All I had with me oilwise was my little purse kit: lavender, tea tree, and a bit of an anti-infectious Four Robbers blend that is too strong to use directly on the skin. After some thought, I used a drop of lavender and a drop of tea tree oil, blended together on my palm, and applied to the bites and the red area around them with my fingertip.

We put her to bed in the hotel, and woke up the next morning with the redness and swelling significantly reduced. We're still treating it now that we're home; the infection's pulled itself into a boil, and the redness is all but gone, so I'm expecting to have this cleared up within a day or two. The only "medicine" I've used is the tea tree and lavender oils.

My sister's an RN and an oil skeptic (being thoroughly trained in conventional medicine makes one a bit suspicious toward natural cures, I think), and she was with us on the trip. I'm not going to rub it in, but I hope she noticed how quickly the oils handled our problem-- with no doctors' visits, no prescriptions, and no side effects.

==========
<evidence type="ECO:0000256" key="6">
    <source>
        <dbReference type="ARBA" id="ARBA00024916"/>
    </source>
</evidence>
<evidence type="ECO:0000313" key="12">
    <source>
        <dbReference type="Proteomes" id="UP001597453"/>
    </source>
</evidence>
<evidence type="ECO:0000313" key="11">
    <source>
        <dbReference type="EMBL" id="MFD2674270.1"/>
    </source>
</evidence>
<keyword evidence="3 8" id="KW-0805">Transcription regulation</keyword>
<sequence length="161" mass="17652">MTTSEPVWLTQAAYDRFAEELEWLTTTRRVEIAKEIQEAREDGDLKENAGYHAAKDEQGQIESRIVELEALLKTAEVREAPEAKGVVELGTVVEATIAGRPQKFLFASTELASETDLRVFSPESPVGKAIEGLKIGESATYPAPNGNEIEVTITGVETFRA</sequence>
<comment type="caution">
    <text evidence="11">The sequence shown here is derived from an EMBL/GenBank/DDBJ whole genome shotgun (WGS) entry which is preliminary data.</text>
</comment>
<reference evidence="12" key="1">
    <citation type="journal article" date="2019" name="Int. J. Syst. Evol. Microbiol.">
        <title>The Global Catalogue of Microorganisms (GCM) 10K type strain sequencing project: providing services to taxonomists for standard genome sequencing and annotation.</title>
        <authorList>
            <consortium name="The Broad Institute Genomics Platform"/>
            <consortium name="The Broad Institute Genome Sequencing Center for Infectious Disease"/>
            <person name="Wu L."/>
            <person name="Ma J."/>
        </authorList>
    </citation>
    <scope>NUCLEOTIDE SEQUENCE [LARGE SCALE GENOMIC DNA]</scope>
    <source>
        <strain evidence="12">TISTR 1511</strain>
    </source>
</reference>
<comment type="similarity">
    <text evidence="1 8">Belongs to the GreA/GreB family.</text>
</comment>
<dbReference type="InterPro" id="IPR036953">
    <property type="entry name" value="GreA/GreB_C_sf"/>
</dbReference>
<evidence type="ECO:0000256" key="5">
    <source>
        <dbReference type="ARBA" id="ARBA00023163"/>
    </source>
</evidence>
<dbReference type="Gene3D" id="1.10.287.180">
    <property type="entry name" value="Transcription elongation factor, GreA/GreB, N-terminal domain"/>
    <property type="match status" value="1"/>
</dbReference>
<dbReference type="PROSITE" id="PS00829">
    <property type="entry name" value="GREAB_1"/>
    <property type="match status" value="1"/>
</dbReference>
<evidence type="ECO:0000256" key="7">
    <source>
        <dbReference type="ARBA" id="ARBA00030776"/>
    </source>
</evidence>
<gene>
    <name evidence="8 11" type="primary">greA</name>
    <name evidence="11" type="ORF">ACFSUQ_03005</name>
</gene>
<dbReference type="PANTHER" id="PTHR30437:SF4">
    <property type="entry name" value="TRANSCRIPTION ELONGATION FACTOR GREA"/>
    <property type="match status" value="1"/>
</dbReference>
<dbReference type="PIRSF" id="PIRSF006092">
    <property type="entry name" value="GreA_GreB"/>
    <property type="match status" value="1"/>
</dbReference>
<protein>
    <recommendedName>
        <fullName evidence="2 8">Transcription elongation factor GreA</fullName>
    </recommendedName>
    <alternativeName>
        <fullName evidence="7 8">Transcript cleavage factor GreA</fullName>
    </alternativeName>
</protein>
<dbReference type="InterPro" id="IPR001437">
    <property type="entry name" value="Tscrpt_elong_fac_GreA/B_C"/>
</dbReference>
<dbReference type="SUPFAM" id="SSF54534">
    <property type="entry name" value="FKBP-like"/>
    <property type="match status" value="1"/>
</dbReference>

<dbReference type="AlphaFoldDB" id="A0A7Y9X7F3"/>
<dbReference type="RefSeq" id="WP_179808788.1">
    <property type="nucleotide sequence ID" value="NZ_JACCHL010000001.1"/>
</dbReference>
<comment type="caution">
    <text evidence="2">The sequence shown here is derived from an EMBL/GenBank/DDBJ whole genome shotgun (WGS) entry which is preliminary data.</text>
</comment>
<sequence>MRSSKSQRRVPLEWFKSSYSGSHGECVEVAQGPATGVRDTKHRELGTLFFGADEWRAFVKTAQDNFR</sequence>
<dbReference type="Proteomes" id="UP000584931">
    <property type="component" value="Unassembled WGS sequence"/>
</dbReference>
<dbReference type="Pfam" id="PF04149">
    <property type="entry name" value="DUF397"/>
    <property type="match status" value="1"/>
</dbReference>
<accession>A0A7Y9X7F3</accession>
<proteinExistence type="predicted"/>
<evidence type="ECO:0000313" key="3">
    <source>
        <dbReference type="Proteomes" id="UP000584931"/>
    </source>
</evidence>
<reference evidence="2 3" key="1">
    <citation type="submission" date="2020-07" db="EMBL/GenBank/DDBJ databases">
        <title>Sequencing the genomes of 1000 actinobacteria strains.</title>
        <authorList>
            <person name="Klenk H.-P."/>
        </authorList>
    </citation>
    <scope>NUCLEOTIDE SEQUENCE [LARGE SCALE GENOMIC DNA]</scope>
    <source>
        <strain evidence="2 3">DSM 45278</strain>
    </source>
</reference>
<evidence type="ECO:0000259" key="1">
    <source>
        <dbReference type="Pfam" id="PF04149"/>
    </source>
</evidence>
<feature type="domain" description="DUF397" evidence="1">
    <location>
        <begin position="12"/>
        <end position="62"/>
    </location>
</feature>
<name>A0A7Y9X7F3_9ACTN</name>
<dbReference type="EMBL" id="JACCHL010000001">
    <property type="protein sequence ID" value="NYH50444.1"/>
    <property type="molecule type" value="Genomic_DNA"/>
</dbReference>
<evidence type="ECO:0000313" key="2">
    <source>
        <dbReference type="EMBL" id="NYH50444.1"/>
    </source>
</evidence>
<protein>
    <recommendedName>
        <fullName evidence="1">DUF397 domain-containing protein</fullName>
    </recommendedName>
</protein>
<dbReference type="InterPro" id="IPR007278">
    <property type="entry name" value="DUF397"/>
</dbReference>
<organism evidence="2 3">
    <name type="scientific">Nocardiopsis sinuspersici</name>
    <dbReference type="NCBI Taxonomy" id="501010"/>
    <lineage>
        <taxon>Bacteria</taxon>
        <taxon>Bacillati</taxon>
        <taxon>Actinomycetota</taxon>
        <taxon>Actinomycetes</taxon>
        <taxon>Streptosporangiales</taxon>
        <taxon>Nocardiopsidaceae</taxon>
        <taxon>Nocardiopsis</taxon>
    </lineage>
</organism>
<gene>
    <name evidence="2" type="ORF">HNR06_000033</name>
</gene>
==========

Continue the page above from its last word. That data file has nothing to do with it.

I just LOVE my oils.


Tuesday, April 27, 2010

Planting Parties!

Two good local opportunities this week, both of which I hope to attend:

Over in Fayetteville at the public library, the king of Garden Efficiency, Mel Bartholemew, is speaking on Thursday, 4/27, at 6:30 pm.  The fact that he reinvented vegetable gardening (100% percent of the yield in 20% of the space, he says) is reason enough to go see him; but he's also done amazing things with his success, creating a foundation that helps impoverished people worldwide build "square foot" gardens to feed their families.  I am super excited to get a chance to hear him speak in person.